Generational thinking does not come naturally to most of us. By “generational thinking”, we mean intentionally planning and being cognizant of our own actions, preparation, and decisions that will affect our children, grandchildren, and great-grandchildren. They will make their own decisions, whom they will marry, how they will invest their time, energy, and wealth. They will also make decisions on how they receive gifts of inheritance or access to trusts.
When we are long gone, the time we share and the planning we put in place will affect them directly almost always in a positive way. Correspondingly, the lack of time spent and the lack of instilling values may also affect them in a negative way.
Those who are grandparents understand keenly that sharing family values and time spent together are precious indeed. When talking to others and even reflecting on my own life, I am struck by how few of us personally knew our great-grandparents. I recall my Great-Grandfather Phinney, father to my grandmother. He lived in Tacoma, and we would visit occasionally. I was not of an age to hear and understand their values and beliefs or to even comprehend the adult discussion. However, I do remember warmth, trust, and character at an early age.
When Helen and I were newly married, we were often invited over to spend time with my Grandmother Alfie and Grandfather Roy, who at that time in were in their 80’s. The four of us would play bridge together, enjoying the lighthearted quality time that can only be had with a face-to-face experience. Our memories of those times were warm, punctuated with laughter, smiles, and the occasional soft-spoken words of wisdom. As a young couple, we eagerly listened to them, even while our minds were focusing on building our lives together. To this day, I am confident that a part of the warmth I felt in that small home from my great-grandparents in Tacoma was reflected in those nights around the bridge table, being seen and more often than not, being felt.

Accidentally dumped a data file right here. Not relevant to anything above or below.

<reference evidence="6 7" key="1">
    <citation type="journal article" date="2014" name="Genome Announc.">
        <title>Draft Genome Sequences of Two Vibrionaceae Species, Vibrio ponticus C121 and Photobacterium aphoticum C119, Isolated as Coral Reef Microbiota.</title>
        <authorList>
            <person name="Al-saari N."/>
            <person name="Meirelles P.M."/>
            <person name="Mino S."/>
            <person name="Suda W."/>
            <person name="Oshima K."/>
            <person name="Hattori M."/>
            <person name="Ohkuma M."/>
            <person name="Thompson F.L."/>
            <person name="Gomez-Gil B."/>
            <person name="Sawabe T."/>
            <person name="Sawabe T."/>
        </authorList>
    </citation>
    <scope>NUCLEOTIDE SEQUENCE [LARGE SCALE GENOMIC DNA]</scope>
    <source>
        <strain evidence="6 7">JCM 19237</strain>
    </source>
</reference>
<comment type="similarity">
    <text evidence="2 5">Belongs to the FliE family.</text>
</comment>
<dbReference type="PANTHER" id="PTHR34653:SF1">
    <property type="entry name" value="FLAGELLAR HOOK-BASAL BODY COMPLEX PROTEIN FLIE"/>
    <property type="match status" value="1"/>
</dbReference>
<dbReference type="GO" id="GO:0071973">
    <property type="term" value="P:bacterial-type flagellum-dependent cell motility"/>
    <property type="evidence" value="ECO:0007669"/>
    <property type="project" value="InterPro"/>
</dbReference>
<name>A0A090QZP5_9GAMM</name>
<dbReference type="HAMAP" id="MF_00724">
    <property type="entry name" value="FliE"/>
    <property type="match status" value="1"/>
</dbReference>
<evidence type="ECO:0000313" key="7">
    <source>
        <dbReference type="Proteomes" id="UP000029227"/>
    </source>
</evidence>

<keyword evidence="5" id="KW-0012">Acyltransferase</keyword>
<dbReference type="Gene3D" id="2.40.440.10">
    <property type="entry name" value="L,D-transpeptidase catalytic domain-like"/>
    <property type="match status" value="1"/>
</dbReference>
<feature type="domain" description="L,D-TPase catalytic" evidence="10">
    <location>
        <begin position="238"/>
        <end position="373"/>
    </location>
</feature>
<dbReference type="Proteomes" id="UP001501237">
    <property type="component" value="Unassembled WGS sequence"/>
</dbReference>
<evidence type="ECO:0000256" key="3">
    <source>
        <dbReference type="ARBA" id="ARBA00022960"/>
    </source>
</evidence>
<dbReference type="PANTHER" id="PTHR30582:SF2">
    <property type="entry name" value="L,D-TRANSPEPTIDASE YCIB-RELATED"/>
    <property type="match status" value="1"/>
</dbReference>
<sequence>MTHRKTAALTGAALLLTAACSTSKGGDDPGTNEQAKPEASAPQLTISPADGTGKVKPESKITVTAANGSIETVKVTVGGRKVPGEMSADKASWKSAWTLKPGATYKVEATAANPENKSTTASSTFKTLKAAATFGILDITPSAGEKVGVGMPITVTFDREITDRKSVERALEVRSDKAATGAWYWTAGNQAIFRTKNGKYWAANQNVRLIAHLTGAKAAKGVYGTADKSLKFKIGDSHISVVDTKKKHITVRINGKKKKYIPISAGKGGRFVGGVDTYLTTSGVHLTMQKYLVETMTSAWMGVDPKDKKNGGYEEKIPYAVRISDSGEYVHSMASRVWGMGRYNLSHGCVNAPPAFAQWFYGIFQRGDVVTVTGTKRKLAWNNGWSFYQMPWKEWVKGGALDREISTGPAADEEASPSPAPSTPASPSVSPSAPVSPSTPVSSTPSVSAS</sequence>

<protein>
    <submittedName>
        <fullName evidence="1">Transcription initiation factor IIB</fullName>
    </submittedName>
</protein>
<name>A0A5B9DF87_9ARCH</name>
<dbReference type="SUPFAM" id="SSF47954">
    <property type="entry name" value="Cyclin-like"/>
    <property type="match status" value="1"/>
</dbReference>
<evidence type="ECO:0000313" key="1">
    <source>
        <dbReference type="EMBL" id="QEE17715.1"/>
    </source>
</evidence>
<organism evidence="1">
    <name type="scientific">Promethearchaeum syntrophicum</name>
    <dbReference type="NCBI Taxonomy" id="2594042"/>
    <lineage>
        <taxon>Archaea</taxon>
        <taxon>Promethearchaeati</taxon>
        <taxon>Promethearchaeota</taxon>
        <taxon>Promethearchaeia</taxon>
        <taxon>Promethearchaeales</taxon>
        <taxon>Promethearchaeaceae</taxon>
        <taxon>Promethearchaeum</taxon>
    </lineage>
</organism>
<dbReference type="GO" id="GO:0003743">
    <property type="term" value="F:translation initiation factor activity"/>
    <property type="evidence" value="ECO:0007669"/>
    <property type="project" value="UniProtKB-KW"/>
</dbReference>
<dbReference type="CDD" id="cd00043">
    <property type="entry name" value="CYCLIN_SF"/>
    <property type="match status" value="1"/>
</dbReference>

While individuals are indirectly impacted by their grandparents’ lives, decisions, and time-spent, we, in turn, have that same ability to impact our family line. There is an old adage that says:
“Values are caught, more than taught.”
We need to share the stories of the hard times – how we endured, how we persevered, how we got through it. We need to share the stories of our grandparents’ values, their commitments, their roots. When we share these stories to generation 2, or generation 3 down the family tree from us, we are imparting wisdom to them. In a sense, we are able to give them survival tools that we inherited from the generations before us. We are simply passing the torch and adding our own lessons. If we are fortunate, and if they have ears to hear, we are also able to give them tools for success, be those imparted values, life skills, or physical resources.
This post first appeared on www.prattla.com